5C Seniors Continue High Rate of College Donations

The Claremont Colleges' senior classes want to bring home the bacon. A ceramic piggy bank named Ellen is the prize awarded to the senior class that achieves the highest participation rate for senior donations.

For the past five years running, Pitzer has won the contest. Last year, 99.6 percent of its senior class donated to the class gift. The competition has always been close, however, with CMC ’10 hitting 99 percent and Scripps reaching 95.2 percent.

Of course, seniors are encouraged to keep the real aim of donations in mind.

“It’s not all about the pig,” said Marguerite Kissel, Assistant Director of the Annual Fund at Scripps. “There’s a lot more that goes into it.”

For example, this year's Pitzer senior class voted to contribute its gift toward the Friends of Luke Rogers International Programs Fund, which provides financial aid for exchange students from developing countries, as well as for Pitzer students studying abroad. Luke Rogers, whom the fund honors, was a member of the Class of 2011 who passed away in 2008.

At Harvey Mudd, seniors can “allocate [their gift] to whatever priority they have personally,” said Perry Radford, manager of the Senior Gift Program. Most gifts go to the annual Mudd Fundd, which in turn is distributed to areas such as financial aid and instruction. Others choose to donate to a senior class scholarship.

Pomona students can also choose where their gift goes. The college suggests sustainability, financial aid, and the“greatest need” as ideas, but students can also choose to donate to any other Pomona group that does not do its own fundraising, such as the campus resource centers or academic departments.

Scripps College's senior gift traditionally goes to fund a scholarship for continuing sophomores, juniors, and seniors with demonstrated financial need. The scholarship recipient is chosen by a member of Scripps’ staff called the Stewardship Officer.

Claremont McKenna’s senior gift goes to the college’s Annual Fund, 80 percent of which is committed to financial aid. The other 20 percent goes to areas of greatest need.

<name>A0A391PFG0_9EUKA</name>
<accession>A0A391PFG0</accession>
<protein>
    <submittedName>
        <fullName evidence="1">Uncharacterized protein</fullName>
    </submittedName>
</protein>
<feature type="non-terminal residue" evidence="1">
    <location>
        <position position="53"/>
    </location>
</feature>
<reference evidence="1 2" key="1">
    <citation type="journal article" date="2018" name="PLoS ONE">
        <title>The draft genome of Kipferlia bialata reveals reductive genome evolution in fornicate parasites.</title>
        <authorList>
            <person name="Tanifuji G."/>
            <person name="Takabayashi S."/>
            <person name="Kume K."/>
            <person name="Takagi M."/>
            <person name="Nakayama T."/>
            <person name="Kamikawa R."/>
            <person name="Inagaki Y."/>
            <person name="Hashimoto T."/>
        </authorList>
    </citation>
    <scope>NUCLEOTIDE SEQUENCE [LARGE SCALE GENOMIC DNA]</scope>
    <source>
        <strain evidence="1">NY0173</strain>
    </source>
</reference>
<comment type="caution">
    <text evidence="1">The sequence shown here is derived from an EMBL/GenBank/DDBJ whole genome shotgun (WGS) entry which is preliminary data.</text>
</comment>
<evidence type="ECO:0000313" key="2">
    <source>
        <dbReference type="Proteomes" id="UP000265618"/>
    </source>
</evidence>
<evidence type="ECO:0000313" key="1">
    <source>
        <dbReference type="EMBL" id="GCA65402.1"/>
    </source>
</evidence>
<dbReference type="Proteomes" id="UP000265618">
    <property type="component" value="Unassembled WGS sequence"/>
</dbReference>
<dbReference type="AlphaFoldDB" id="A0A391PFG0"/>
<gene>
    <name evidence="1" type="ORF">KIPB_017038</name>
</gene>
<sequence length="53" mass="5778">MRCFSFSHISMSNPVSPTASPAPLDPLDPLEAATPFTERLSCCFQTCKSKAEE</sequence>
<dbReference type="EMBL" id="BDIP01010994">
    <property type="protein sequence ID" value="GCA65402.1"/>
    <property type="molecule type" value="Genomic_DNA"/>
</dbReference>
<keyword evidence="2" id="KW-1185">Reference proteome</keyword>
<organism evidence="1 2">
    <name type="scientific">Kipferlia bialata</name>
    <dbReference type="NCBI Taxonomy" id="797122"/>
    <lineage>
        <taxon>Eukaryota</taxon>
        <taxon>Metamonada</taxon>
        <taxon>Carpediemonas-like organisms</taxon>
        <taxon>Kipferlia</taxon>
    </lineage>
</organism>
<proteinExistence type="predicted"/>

Some colleges are finding other ways to raise money through matching donations.

The Crown Challenge, set by CM ’74 Steve Crown, lets CMC seniors set an annual donation rate for the years before their five-year reunion. For every senior that gives to the fund, Crown will donate at least $1000 to the college. For donations over $150, he will donate $2000.

A similar promotion is going on at Mudd, where this year’s seniors’ donations are being matched 2:1 by the Mudd Class of 2006.

If Pomona seniors manage a record-breaking year, a tree will be planted in Marston Quad in their honor, according to Senior Class President Meredith Willis PO ’11.

The colleges have been hosting various events this semester to encourage participation among seniors. Mudd hosted a pizza party at Jay’s Place which coincided with the meeting of the Alumni Association Board of Governors (AABOG). The president of AABOG addressed assembled seniors about “what it means to be alumni specifically of our institution and what the relationship is like, and how you can stay engaged in a variety of ways.” According to Perry Radford, Manager of the Senior Gift Program at Mudd, about half of Mudd’s seniors attended.

Pomona hosted a “Senior Salute” event that raised donations by about six percent, Willis said.

So far, about 20 percent of Mudd seniors and around 38 percent of Pomona seniors have donated, according to Radford and Wills. Radford, however, was not bothered by the low numbers.

“We tend to have people give later, closer to graduation,” she explained.

According to Willis, a few seniors had mentioned to her that they plan not to donate to the class gift because of continuing conflicts between the college administration and Workers for Justice (WFJ), the pro-union group of dining hall workers. Willis encouraged them to donate anyway. If they wished to express their dissatisfaction with the college, she said, they could still do so by donating in honor of WFJ. Since all honorees are published in the Class Day program, Willis said, donating in WFJ’s honor would call more attention to the issue.

Seniors also have college rankings to consider. The U.S. News and World Report uses the percentage of alumni and seniors who donate as one of its many ranking criteria.

“This actually affects our ratings,” said Willis. “Those who don’t give [are] hurting themselves because they’re discrediting the institution where they chose to spend four years of their lives.”

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